Core Competencies for Interprofessional Collaborative Practice
In May of 2011, the Interprofessional Education Collaborative, a panel of experts representing the American Association of Colleges of Nursing, American Association of Colleges of Osteopathic Medicine, American Association of Colleges of Pharmacy, American Dental Education Association, Association of American Medical Colleges and the Association of Schools of Public Health convened to develop a set of competencies for ICP.2 The panel identified four Core Competencies for Interprofessional Collaborative Practice (CCIPCP). The focus of these competencies is to develop guidelines for preparing health professionals to provide quality patient-centered care and population health in evolving health care systems in which team-based care is necessary. The competencies could act as one potential strategy for addressing issues in healthcare related to the rising cost of healthcare, improving access to care for underserved populations and providing quality care. This concept is in keeping with the Triple Aim framework as an approach described by the Institute for Healthcare Improvement (IHI) to optimize the delivery of healthcare, by improving the patients experience, improving population health and reducing the per capita cost of requiring a collaborative approach to the complex health conditions that are increasingly more common in the populations we serve. The Triple Aim framework is designed to improve health, which requires the engagement of stakeholders with a community to speak to broad determinants of health and not one single dimension. In this regard, true health is not realized at the individual level, but at the community level. The triple aim creates a metric that allows the healthcare system to partner with providers to improve the health of the population,3 improve medical management,4 and transform healthcare reimbursement models5 IPEC identified four core competences, which could be implemented as common core concepts in health profession educational programs that would be broad enough to encompass multiple professions, but be flexible enough to account for the uniqueness that exists between professions. The CCIPCP are framed in such a way that collaborative teams can be evaluated on the effectiveness of team-based care for those complex patients that require care from multiple providers.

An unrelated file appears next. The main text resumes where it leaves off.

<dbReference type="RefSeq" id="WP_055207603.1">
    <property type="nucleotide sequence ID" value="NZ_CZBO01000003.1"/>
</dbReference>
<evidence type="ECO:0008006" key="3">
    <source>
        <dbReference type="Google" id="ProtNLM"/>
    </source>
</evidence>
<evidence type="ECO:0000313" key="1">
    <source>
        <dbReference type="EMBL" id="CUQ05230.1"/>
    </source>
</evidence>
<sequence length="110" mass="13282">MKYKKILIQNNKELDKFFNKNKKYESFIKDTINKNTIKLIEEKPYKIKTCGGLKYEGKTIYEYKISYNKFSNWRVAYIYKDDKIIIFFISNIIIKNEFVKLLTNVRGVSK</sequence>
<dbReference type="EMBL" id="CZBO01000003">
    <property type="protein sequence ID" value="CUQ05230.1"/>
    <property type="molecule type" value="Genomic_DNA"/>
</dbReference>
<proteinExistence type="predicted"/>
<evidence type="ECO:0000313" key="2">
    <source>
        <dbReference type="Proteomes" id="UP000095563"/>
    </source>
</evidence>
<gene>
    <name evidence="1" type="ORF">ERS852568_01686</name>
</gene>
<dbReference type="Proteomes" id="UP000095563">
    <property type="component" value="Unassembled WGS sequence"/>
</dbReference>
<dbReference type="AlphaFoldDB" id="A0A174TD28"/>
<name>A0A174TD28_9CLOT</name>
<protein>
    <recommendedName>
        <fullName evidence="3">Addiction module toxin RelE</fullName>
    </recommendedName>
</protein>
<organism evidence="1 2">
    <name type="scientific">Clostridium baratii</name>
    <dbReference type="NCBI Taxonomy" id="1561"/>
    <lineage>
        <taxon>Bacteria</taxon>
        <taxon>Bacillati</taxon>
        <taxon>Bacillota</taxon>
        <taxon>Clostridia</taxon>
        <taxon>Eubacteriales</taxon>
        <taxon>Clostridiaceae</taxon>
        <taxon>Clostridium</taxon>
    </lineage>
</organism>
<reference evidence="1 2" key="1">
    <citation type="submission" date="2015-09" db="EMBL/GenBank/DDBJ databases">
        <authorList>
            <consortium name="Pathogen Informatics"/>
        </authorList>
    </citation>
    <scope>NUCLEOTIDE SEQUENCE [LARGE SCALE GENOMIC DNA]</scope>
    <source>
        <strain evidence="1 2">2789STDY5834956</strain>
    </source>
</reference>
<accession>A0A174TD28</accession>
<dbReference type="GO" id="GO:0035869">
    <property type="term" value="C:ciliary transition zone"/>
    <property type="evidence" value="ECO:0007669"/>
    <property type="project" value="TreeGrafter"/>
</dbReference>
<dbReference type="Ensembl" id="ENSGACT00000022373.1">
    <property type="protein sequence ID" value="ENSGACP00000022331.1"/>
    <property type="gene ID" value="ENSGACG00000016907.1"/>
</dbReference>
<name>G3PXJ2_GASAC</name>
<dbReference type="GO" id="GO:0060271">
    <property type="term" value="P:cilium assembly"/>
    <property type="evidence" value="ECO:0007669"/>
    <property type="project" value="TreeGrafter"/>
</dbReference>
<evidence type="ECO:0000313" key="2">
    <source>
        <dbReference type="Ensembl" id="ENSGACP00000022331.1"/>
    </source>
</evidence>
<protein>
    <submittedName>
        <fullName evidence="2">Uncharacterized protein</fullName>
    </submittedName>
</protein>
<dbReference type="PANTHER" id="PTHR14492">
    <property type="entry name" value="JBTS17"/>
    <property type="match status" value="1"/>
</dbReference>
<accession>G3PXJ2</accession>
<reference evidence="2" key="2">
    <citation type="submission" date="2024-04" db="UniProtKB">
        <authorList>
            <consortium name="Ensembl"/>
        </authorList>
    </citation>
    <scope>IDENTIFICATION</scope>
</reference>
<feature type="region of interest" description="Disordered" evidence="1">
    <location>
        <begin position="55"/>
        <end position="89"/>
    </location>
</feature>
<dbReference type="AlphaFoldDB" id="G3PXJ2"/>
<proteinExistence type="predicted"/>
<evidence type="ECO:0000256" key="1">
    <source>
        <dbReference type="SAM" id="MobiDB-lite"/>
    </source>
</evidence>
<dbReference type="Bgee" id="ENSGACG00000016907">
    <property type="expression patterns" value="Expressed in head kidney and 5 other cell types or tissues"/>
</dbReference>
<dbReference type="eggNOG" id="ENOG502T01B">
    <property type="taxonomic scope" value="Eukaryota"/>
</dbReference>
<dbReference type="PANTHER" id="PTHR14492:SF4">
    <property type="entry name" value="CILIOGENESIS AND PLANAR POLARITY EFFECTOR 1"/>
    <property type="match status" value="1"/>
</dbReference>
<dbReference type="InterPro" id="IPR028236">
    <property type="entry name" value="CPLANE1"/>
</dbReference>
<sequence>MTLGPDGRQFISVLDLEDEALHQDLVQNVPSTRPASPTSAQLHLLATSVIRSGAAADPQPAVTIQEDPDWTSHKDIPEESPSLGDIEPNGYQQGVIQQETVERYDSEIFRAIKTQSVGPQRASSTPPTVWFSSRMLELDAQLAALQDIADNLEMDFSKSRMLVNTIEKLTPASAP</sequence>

In 2016, the CCIPCP updated the Core Competencies to focus on a single domain, Interprofessional Collaboration. The core concept of the four competencies is collaboration.6 According to the CCIPCP, the updated competencies provide more integration of population health and have a greater focus on population health, which is consistent with the Triple Aim. The updated competencies include sub-competencies that further elaborate each of the core competencies’ aim to utilize measurable learner objectives that allow different professions to track outcomes.
The updated CCIPCP are as follows;
Values/Ethics for Interprofessional Practice: Work with individuals of other professions to maintain a climate of mutual respect and shared values.
Roles/Responsibilities for Collaborative Practice: Use the knowledge of one’s own role and the roles of other professions to appropriately assess and address the health care needs of the patients and to promote and advance the health of populations served.
Interprofessional Communication: Communicate with patients, families, communities, and other health professionals in health and other fields in a responsive and responsible manner that supports a team approach to the promotion and maintenance of health and the prevention and treatment of disease.
Interprofessional Teamwork and Team-based Care: Apply relationship-building values and the principles of team dynamics to perform effectively in different team roles to plan, deliver, and evaluate patient/population-centered care and population health programs and policies that are safe, timely, efficient, effective, and equitable.
The updated CCIPCP similarly highlight some foundational characteristics that are necessary for oral healthcare professionals that encompass shared values relevant across other health professions. Concepts represented in the CCIPCP are typified in some statements that appear in the ADA Principles of Ethics and Professionalism as well as the Code of Ethics for Dental Hygienists and are part of the day-to-day practice of an oral healthcare provider. For example, the Dental Hygiene code states “develop collaborative professional relationships and exchange knowledge to enhance our own lifelong professional development,” while the ADA code says “…the dentist’s primary obligations include keeping knowledge and skills current, knowing one’s own limitations and when to refer to a specialist or other professional…” As new practice models are evolving, oral healthcare providers are practicing in rural settings, urban settings, in community health centers, etc., and they will need to acquire the skills needed to work with an interprofessional collaborative team to help promote oral health and treat the growing number of patients with complex medical and mental conditions.